But there are also some other fatal effects of man-made sonar on marine mammals. Diving behaviour has been documented as being disrupted. Beaked whales (Ziphiidae), for example, are deep divers and can reach depths up to 2992 meters (Tyack et al., 2006). When their dives are disrupted by a loud noise, they may be forced to surface too rapidly, which may cause them to have fatal or non-fatal injuries (Cummings, 2008).Consequently, they are frequently affected by the decompression sickness (or symptoms of it), also called diver’s disease, which is caused by the bubbles of gas that enter the blood vessels or any other organ under pressure, i.e. when rapidly ascending from deep waters (with higher pressures) to shallower depths (where pressure is less).

Sometimes whales or dolphins can be found stranded, dead or alive, on a beach. Although the exact reasons of stranding events are not fully understood, multiple stranding events of marine mammals have been related to navy sonar. This may be explained by the intensity of the sound of the man-made sonar. The whale or dolphin may be too close to the sonar, which is then so loud that it causes temporary or permanent hearing damage. This hearing-loss can stress them and disorient them forcing them to strand themselves on the coast. In the Canary Islands, for example, six stranding events related to navy sonar have occurred (Faerber & Baird, 2010). After a stranding event, a necropsy can show damage in the ear canals, becoming evidence of hearing loss.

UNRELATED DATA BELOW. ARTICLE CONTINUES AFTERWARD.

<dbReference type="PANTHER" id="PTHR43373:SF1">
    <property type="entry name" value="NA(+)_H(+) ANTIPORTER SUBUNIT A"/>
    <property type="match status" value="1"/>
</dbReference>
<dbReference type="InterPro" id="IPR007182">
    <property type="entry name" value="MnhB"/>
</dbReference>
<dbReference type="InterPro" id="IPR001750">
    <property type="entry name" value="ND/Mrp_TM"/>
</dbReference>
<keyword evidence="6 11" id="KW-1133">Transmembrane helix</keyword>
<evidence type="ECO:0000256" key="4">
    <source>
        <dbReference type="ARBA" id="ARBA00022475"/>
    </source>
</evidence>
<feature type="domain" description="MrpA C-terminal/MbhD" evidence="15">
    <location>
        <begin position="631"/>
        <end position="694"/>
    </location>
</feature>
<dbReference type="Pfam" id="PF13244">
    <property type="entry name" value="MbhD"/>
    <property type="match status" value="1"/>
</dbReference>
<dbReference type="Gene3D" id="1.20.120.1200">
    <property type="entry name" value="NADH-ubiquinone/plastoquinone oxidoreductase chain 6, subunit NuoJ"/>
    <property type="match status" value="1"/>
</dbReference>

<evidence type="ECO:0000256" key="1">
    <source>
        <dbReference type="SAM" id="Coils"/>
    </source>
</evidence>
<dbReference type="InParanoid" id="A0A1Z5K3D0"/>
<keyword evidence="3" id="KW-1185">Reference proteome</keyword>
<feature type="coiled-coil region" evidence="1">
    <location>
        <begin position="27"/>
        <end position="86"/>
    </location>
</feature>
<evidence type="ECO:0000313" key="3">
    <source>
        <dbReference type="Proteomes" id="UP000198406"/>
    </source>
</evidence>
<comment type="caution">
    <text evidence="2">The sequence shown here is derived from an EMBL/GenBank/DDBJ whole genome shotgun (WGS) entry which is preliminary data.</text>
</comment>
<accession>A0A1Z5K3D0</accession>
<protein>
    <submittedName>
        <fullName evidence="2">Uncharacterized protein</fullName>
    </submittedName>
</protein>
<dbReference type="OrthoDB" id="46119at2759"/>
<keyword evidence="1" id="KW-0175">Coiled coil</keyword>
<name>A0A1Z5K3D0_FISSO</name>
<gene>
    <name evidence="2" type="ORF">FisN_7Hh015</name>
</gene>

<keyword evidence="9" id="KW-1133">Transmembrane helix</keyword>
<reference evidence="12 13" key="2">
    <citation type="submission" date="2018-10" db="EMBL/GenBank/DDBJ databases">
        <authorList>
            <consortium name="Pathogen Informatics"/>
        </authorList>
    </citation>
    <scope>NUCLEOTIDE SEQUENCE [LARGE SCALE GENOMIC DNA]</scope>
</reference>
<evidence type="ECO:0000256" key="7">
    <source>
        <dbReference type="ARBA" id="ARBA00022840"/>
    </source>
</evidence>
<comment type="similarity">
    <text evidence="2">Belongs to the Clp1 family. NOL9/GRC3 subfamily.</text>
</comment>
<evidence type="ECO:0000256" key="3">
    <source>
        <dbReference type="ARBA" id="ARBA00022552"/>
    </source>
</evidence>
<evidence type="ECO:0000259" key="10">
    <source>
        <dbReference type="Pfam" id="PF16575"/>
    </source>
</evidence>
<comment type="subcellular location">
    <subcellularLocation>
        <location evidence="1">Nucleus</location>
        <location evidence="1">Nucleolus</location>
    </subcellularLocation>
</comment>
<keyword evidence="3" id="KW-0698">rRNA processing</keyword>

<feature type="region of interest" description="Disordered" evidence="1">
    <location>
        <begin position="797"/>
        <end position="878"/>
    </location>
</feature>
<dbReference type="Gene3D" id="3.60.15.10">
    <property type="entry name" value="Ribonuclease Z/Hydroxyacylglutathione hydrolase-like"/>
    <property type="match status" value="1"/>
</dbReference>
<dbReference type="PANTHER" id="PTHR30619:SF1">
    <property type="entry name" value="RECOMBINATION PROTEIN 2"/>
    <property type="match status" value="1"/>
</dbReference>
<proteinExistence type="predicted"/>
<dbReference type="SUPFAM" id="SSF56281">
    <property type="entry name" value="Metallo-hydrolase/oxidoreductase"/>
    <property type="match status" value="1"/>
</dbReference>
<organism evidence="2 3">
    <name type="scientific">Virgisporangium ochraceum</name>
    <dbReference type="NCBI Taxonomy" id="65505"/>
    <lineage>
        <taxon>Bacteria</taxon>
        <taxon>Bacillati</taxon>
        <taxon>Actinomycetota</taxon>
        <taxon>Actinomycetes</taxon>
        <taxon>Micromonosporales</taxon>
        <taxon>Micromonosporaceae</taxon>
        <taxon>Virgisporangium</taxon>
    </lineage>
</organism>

So, to sum up, using sonar to encounter marine mammals may in theory work to “find them” but, this does more harm than good. The further away we want to search for animals, the louder the noise must be to detect them, and the more damaging it is to the behaviour and even the survival of the animals. So this is why we use the method of look-outs, which is a non invasive and non-disruptive technique of searching for the animals.

If you are interested on learning more about this topic, you can have a look at the following links: SONIC SEA is a documentary explaining in detail what the worldwide effects of sound are on marine mammals.

Written by Fadia Al Abbar


Cummings, J. 2008. AEI FactCheck Navy/NRDC Sonar Debate. Accessed online in February, 2019. http://www.acousticecology.org/srSonarFactCheck.html
Doksæter, L. (2016). Behavioural effects of naval sonars on fish and cetaceans. University of Bergen.
DOSITS, (2017). Discovery of sounds in the sea. Accessed online in February, 2019. https://dosits.org/
Faerber, M.M., Baird, R.W., (2010). Beaked whale strandings in relation to military exercises: a comparison between the Canary and Hawaiian Islands. Marine Mammal Science 26(3):602-613.
Isojunno, S. & Miller, PJ.O. “Movement and Biosonar Behavior During Prey Encounters Indicate That Male Sperm Whales Switch Foraging Strategy With Depth”. Front. Ecol. Evol., (11): 28.
Mooney, A. (2016). Deafening Silence: The Impact of Naval Sonar Activity on Cetaceans.
Mountain, M., 2012. “Navy sonar will impact more sea mammals”. Earth in transition. https://www.earthintransition.org/2012/05/navy-sonar-will-impact-more-sea-mammals/
Schevill, W.E.; McBride, A.F. (1956). “Evidence for echolocation by cetaceans”. Deep-Sea Research. 3(2): 153–154
Tyack, P.L., Mark Johnson, M., Soto, N.A., Sturlese, A., Madsen, P.T. (2006). “Extreme diving of beaked whales”. The Journal of Experimental Biology. 8(209): 4238-4253.